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Interviews : “We’ve already started writing for the next album” – An interview with Mark Kelson (The Eternal)

By on February 15, 2019

How do you measure success? Just as there are different levels of success, there are also different types. The type that comes to most people’s minds of course when the word is spoken is a financial and commercial success. We have all been socialised to think this way. But there is also critical, and more importantly, creative success. Melbourne progressive doom-mongers The Eternal are probably more of a cult band than a massive money-spinner, or band with a huge profile. In fact, one could describe them as criminally underrated, in a commercial sense. But for a decade and a half, they have consistently released material of a ridiculously high standard for their loyal niche audience worldwide. And, these days at least, the main man Mark Kelson is more than happy with where things sit.

“We’ve had a lot of nine out of tens and ten out of tens,” he states, when recalling the reaction the band’s latest opus, the epic Waiting For the Endless Dawn, has received, “I guess you could call that critical acclaim. It doesn’t necessarily transfer into commercial success, but it’s very nice to be critically acclaimed.”

Sweetening that deal even more is the knowledge that virtually the entire piece of work was a DIY labour of love for Kelson and his bandmates, and that they had to overcome adversity to see it finally released. “Particularly since the whole album was done in my studio, on a budget of $0 and with no record label when we started it,” he states proudly, “we were really at a point where we didn’t know where we were going.

“Every band comes to a crossroads every couple of albums, we seemed to come to a crossroads with every album!” He laughs, “although this one we haven’t. We’re moving ahead rapidly now.”

Although The Eternal has certainly become known as a band that doesn’t stand still, that explores much different musical territory and never makes the same album twice, Waiting For the Endless Dawn was still a bolt out of blue for many people. It could be described as a sweeping, epic vista of grimness, and an unexpected return to Kelson’s doom metal roots. Opening track, The Wound, clocks in at just under 20 minutes, and only two of the seven tunes on offer are under 10 minutes. It was one of the doomiest and most non-commercial records released last year, and again, all of that is sitting nicely with Kelson.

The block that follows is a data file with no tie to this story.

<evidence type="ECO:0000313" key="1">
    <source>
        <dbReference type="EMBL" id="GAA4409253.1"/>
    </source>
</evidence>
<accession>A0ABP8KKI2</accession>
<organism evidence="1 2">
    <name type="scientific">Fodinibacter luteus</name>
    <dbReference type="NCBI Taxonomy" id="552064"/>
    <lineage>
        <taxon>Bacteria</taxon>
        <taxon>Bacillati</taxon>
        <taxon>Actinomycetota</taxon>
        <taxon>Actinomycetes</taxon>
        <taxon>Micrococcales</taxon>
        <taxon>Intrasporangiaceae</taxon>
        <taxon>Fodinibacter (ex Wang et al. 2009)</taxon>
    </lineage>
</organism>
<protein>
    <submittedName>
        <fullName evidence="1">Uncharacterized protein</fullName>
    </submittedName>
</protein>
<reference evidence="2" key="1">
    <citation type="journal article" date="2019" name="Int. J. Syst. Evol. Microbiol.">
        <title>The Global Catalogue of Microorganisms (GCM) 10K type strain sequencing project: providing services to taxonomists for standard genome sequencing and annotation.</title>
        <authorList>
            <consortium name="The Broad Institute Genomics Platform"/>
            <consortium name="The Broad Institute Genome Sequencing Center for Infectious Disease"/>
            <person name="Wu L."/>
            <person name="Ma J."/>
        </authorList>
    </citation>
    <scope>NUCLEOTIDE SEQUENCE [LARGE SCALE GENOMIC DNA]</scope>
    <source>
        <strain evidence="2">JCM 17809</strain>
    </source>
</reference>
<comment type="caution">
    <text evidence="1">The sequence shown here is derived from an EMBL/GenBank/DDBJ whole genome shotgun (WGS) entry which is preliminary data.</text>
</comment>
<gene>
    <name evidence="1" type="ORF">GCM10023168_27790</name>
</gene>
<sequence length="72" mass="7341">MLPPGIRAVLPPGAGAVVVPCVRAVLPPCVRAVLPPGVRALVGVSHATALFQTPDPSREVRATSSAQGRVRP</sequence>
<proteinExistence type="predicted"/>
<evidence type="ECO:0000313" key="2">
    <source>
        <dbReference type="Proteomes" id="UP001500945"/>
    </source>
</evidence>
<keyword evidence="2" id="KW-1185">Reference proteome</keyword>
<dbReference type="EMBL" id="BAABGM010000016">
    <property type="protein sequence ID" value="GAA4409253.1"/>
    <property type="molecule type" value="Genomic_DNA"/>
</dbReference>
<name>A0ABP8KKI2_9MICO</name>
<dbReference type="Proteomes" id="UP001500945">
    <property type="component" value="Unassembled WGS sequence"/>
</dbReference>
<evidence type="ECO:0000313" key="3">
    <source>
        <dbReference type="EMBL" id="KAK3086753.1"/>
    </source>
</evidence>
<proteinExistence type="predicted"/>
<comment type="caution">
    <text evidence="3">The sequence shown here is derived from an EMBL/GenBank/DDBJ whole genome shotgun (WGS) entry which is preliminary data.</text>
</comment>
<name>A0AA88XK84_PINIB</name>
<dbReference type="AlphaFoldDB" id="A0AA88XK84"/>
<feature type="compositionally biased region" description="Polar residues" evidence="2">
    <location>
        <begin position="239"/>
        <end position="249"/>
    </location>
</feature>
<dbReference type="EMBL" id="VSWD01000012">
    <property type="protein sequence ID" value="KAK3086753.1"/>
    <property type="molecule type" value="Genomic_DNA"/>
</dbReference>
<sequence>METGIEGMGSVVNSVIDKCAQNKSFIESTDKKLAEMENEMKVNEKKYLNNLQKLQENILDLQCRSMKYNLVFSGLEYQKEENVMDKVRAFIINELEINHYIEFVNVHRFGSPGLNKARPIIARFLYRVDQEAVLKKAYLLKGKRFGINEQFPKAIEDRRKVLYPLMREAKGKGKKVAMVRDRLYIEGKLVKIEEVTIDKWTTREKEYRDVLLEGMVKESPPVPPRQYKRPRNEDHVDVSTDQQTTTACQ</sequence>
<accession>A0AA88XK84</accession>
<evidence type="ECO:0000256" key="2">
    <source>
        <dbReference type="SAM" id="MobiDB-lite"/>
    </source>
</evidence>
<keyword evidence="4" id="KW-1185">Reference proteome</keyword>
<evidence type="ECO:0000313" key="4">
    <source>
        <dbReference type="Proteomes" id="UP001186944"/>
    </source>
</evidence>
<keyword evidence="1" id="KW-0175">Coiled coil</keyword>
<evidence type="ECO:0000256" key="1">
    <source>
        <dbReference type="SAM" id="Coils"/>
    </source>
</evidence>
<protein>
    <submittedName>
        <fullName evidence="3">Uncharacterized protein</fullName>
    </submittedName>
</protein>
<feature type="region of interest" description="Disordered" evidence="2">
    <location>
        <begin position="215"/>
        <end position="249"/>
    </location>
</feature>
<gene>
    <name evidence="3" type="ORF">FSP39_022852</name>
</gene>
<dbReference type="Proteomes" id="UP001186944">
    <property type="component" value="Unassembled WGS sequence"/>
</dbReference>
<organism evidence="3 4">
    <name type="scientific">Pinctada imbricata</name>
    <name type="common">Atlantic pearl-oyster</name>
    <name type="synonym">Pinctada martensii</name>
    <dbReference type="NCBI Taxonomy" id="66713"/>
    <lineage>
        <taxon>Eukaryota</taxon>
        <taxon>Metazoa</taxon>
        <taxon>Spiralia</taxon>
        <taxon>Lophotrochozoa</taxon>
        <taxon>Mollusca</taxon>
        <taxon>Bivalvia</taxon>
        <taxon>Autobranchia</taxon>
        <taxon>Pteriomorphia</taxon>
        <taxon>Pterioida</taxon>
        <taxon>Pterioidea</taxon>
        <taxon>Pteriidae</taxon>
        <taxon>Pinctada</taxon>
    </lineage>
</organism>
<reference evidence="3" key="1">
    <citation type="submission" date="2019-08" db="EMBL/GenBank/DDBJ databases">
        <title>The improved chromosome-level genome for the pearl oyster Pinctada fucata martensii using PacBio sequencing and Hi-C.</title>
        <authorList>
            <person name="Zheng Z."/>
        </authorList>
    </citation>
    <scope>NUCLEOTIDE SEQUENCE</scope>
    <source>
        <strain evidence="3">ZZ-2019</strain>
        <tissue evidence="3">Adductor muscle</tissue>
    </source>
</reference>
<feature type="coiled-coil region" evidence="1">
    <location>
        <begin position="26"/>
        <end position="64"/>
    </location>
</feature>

“The Eternal’s always gone off into all these tangents,” he says, “we’ve done rock and we’ve explored all this other stuff, and with this record I wanted to pay homage to where I’ve come from, so there’s a nod to the 90s, Paradise Lost, My Dying Bride, it’s kind of like you took those bands and blended them into one. And still embracing the progressive elements that we all like, moving forward. So it’s a bit of a nod back, and a nod forward.

“It was never about not wanting a four-minute hit single, it was more about ‘I got nothing to lose because I’ve got nothing’. It just took three years to make the damn thing!” He laughs.

The band are in the middle of a run of Australian dates at the time of writing, with their big hometown album launch to come this Saturday night at Fitzroy’s beloved Evelyn Hotel. Kelson reveals that that feeling of darkness and doom that pervades the album will also very much be present in their live set.

“We have a lot of long, dark heavy songs in this set,” he says, “it goes for 90 minutes, and we’re not playing anything off the (more rock oriented) last two albums, so we’re only doing the new album and the first three albums. It’s hard, it just comes down to a time thing, if you play four songs from the new album, that’s 45-50 minutes. We’ve got four songs from the new album, and then six from the first three albums, and that’s 90 minutes.”

The band have another date in Melbourne, then the tour rounds out in Adelaide in April, and then they jet off overseas for the first time in quite some time. “We’re playing a festival in Hungary in August,” Kelson announces, “and we’re trying to book a European run around that. I have a few tentative things in place, most likely The Netherlands, Finland. The Eternal has not been to Europe since 2009, so it’ll be out first time back in 10 years.”

More than 15 years and six albums into their career, Kelson feels there is still plenty of life left in the old beast yet. “I reckon we’ve got at least a couple more albums left in us,” he says, “We’ve already started writing for the next album, we’ve got four songs already, and our creativity has been renewed with a couple of lineup changes we’ve had recently. So yes, we will keep going.”


Rod Whitfield is a Melbourne-based writer and retired musician who has been writing about music since 1995. He has worked for Team Rock, Beat Magazine,, Heavy Mag, Mixdown, The Metal Forge, Metal Obsession and many others. He has written and published his memoirs of his life and times in the music biz, and also writes books, screenplays, short stories, blogs and more.